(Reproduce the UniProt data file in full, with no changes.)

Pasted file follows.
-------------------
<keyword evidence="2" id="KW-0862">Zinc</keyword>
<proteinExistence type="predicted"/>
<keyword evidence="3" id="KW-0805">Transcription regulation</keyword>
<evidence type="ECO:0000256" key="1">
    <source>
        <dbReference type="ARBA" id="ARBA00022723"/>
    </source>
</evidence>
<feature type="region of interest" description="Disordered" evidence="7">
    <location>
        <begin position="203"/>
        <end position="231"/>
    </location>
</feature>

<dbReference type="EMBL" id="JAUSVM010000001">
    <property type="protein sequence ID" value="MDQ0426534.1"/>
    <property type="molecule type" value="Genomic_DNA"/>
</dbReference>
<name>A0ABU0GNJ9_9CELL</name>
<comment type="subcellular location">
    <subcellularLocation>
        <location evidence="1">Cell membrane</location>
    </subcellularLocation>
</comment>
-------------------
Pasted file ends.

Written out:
<keyword evidence="2" id="KW-0862">Zinc</keyword>
<proteinExistence type="predicted"/>
<keyword evidence="3" id="KW-0805">Transcription regulation</keyword>
<evidence type="ECO:0000256" key="1">
    <source>
        <dbReference type="ARBA" id="ARBA00022723"/>
    </source>
</evidence>
<feature type="region of interest" description="Disordered" evidence="7">
    <location>
        <begin position="203"/>
        <end position="231"/>
    </location>
</feature>

<dbReference type="EMBL" id="JAUSVM010000001">
    <property type="protein sequence ID" value="MDQ0426534.1"/>
    <property type="molecule type" value="Genomic_DNA"/>
</dbReference>
<name>A0ABU0GNJ9_9CELL</name>
<comment type="subcellular location">
    <subcellularLocation>
        <location evidence="1">Cell membrane</location>
    </subcellularLocation>
</comment>